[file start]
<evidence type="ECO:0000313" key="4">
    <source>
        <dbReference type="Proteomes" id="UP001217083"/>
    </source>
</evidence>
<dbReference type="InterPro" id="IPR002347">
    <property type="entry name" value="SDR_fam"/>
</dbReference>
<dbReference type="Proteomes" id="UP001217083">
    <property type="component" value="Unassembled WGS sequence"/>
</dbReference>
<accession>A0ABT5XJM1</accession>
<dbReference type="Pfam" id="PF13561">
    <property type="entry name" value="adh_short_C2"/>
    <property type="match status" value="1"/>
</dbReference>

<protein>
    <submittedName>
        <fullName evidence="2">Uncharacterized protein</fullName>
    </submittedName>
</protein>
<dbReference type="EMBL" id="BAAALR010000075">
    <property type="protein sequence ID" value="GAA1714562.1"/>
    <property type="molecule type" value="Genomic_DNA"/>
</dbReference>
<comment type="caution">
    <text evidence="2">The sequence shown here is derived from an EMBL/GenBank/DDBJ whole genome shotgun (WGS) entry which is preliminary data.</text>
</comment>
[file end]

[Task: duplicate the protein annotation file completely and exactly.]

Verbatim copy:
<evidence type="ECO:0000313" key="4">
    <source>
        <dbReference type="Proteomes" id="UP001217083"/>
    </source>
</evidence>
<dbReference type="InterPro" id="IPR002347">
    <property type="entry name" value="SDR_fam"/>
</dbReference>
<dbReference type="Proteomes" id="UP001217083">
    <property type="component" value="Unassembled WGS sequence"/>
</dbReference>
<accession>A0ABT5XJM1</accession>
<dbReference type="Pfam" id="PF13561">
    <property type="entry name" value="adh_short_C2"/>
    <property type="match status" value="1"/>
</dbReference>

<protein>
    <submittedName>
        <fullName evidence="2">Uncharacterized protein</fullName>
    </submittedName>
</protein>
<dbReference type="EMBL" id="BAAALR010000075">
    <property type="protein sequence ID" value="GAA1714562.1"/>
    <property type="molecule type" value="Genomic_DNA"/>
</dbReference>
<comment type="caution">
    <text evidence="2">The sequence shown here is derived from an EMBL/GenBank/DDBJ whole genome shotgun (WGS) entry which is preliminary data.</text>
</comment>